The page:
This is very possible. Most graphics APIs support a concept known as alpha blending, a process of combining two images in such a way as to make it look like one of them is transparent.
This is generally accomplished by adding an additional color channel to the standard red, green and blue channels: alpha, which represents how opaque a pixel is. Zero indicates a fully transparent pixel, and the maximum value (usually 1 or 255 depending on how the color channels are represented indicates full opacity).
Thus, to accomplish your goal of a game with a background other than solid black, you need:
To author your sprites such that the "background" parts of the sprite is transparent (has an alpha of zero) and the foreground parts aren't (full alpha, or partial alpha to give a "see-through" effect to part of a sprite). Most image editors support this, consult your editor's documentation.
To save your sprites such that the alpha is preserved (i.e., in a format that supports it).
.png is widely-supported and has alpha-channel support.
To load your sprites into RGBA textures. Often this will be handled implicitly by your graphics API, if you are using utility functions of the form "load texture from file." If you do have to manually specify a format, make sure you specify one that has four components ("RGBA" for example).
To enable alpha-blending support in your graphics API. This is the part where you will have a lot of variability depending on what you are doing. You can consult your API's documentation on alpha-blending to learn how to enable it, it's usually only a few calls to enable the function and describe the blend factors. For example, in OpenGL you need to make calls to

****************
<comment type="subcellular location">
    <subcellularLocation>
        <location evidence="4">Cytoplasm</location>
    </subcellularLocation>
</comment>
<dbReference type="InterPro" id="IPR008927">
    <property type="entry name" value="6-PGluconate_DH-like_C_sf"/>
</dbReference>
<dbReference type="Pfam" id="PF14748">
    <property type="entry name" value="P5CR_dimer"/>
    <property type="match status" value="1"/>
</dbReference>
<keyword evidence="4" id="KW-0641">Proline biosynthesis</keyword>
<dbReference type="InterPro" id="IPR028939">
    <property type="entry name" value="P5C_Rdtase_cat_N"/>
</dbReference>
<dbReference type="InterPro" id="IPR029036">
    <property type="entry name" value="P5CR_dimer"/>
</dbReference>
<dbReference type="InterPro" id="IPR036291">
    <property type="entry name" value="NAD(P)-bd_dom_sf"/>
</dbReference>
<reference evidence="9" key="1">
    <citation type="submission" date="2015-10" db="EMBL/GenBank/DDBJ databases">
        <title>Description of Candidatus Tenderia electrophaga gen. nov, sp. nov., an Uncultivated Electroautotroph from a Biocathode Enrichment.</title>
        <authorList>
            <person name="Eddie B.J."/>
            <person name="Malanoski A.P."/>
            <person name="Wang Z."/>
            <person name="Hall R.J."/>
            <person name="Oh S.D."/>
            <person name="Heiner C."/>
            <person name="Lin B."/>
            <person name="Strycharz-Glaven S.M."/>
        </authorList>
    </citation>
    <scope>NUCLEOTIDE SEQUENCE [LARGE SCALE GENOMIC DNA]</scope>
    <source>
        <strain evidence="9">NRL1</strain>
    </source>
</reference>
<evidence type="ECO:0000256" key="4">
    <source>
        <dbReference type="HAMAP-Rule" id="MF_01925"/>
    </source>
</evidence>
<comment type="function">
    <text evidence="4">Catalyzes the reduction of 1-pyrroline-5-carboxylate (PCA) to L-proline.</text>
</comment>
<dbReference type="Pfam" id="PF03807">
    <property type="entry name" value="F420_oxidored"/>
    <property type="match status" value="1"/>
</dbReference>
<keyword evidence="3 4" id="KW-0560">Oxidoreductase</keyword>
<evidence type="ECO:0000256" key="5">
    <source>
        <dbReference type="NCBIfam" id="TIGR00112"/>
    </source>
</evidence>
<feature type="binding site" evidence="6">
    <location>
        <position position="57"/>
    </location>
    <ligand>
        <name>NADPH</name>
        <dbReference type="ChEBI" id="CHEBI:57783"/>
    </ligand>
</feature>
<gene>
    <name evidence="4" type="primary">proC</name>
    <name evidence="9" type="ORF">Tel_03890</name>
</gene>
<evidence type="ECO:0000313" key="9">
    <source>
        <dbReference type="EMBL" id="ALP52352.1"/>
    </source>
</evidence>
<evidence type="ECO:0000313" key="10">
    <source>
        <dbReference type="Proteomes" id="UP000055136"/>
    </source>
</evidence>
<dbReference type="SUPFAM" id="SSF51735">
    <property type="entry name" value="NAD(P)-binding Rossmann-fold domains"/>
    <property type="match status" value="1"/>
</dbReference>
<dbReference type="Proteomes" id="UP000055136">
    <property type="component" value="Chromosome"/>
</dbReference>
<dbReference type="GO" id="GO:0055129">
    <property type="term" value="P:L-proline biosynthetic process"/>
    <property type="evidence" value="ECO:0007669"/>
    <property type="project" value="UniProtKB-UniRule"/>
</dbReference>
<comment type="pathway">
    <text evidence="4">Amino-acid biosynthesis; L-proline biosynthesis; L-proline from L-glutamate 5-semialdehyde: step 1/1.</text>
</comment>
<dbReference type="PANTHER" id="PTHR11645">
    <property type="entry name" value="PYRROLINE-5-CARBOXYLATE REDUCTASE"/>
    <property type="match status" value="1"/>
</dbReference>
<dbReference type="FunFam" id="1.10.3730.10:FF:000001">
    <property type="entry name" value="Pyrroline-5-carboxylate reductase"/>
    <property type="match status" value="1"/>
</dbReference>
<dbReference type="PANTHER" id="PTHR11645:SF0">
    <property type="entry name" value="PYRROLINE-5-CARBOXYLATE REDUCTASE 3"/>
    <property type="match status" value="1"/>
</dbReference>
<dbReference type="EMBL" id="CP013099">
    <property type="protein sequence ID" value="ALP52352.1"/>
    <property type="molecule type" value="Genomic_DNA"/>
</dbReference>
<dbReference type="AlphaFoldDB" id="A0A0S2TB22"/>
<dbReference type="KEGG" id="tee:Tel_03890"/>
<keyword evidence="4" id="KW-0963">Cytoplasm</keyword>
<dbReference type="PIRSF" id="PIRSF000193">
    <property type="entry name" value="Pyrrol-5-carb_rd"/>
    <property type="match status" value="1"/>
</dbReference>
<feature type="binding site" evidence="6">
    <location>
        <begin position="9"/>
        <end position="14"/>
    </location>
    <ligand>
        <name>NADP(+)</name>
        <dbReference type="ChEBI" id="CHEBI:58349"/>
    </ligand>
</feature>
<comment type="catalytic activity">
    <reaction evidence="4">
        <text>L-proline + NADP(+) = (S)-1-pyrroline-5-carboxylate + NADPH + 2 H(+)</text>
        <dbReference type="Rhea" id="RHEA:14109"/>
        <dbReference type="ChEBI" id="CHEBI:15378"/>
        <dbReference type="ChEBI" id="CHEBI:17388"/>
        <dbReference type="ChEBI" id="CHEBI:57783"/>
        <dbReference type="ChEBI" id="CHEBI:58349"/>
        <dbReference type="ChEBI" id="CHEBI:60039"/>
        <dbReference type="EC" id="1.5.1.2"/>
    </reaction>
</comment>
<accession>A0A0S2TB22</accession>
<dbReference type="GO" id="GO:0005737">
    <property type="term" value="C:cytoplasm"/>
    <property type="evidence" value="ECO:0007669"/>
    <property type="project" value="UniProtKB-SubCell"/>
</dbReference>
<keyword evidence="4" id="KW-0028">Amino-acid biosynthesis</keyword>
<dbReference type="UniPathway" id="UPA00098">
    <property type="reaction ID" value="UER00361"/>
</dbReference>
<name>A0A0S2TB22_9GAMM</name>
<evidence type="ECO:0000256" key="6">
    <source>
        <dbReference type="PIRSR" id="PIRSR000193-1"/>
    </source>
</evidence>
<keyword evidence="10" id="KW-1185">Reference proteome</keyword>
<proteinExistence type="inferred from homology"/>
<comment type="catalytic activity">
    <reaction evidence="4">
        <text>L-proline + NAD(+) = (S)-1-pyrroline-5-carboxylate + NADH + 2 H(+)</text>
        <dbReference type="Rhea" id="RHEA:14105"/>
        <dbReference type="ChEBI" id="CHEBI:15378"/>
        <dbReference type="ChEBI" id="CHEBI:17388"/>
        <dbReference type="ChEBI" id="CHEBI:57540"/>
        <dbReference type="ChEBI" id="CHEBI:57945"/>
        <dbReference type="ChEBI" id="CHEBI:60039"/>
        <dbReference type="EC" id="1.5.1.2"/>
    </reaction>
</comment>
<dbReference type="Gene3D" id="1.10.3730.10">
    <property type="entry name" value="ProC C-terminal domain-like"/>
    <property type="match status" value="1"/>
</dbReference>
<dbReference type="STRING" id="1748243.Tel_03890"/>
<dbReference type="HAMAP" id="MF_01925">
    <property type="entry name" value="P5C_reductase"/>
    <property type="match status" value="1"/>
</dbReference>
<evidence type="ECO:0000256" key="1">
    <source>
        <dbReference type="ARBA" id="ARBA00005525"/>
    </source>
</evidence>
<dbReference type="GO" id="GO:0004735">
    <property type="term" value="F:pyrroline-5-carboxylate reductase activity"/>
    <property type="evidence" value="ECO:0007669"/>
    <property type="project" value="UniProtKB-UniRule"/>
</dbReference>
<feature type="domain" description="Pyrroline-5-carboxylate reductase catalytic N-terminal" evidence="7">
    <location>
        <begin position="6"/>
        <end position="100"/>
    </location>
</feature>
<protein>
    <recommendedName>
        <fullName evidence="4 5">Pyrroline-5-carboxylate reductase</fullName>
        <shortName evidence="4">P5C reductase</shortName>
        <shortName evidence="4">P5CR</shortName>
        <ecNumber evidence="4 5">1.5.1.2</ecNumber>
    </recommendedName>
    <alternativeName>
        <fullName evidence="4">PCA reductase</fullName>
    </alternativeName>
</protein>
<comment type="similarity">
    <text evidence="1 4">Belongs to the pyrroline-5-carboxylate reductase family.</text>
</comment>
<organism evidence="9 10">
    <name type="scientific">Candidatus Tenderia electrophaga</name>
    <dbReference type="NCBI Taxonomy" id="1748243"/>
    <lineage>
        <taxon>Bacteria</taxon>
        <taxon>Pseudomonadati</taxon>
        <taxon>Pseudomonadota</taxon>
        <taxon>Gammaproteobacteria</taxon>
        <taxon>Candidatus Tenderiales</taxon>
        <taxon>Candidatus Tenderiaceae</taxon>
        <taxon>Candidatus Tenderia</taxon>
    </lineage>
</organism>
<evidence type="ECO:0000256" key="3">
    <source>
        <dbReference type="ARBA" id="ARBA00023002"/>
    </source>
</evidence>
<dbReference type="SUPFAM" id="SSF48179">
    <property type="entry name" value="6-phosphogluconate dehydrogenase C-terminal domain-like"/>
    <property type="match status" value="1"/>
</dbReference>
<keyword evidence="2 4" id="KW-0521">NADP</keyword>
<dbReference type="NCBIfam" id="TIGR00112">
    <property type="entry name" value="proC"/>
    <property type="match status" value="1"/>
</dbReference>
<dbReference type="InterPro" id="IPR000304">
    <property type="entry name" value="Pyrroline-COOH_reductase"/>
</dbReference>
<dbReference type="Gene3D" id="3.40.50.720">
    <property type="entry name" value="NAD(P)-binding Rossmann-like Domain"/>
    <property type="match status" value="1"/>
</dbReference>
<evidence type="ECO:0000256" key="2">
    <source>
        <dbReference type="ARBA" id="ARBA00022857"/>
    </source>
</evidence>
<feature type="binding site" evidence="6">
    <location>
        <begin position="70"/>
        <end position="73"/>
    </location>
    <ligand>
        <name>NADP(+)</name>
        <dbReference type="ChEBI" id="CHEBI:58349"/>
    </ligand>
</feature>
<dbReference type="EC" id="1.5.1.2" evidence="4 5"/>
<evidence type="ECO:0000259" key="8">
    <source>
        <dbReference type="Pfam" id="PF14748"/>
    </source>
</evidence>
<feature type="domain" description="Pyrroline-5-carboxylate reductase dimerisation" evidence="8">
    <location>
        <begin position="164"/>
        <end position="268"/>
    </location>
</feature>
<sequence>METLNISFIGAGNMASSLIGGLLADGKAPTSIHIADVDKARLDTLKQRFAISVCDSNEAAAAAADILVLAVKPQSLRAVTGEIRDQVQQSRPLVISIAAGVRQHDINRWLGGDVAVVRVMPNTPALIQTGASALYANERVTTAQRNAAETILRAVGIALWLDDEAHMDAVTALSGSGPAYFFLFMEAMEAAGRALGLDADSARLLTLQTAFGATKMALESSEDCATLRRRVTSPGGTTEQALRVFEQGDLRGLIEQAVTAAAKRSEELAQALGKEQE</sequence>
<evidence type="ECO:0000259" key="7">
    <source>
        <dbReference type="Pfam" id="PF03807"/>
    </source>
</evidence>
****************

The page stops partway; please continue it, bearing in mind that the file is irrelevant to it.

To make sure your shaders, if you are using them, correctly output alpha values from the fragment shader. Since the alpha is stored in your texture (if you did the previous steps above), this means you just need to make sure you sample the full color from the texture, and aren't doing any masking to just the
rgb components or anything.
You may also run into a technique called color key transparency. This is a similar technique, often used when for whatever reason alpha channels aren't available or are undesired. It's less common these days, it was used more often before hardware accelerated rendering was so common and we would blit our sprites by hand. It works, essentially, by selecting a color meant to be transparent (usually something like a hot pink or full blue, something unlikely to be used for "real" pixels) and simply not copying those pixels when blitting an image. These days it is often easier to simply use the alpha-based methods, or at least translate color-keyed sprites into ones with alpha by the time you get to rendering via the graphics card.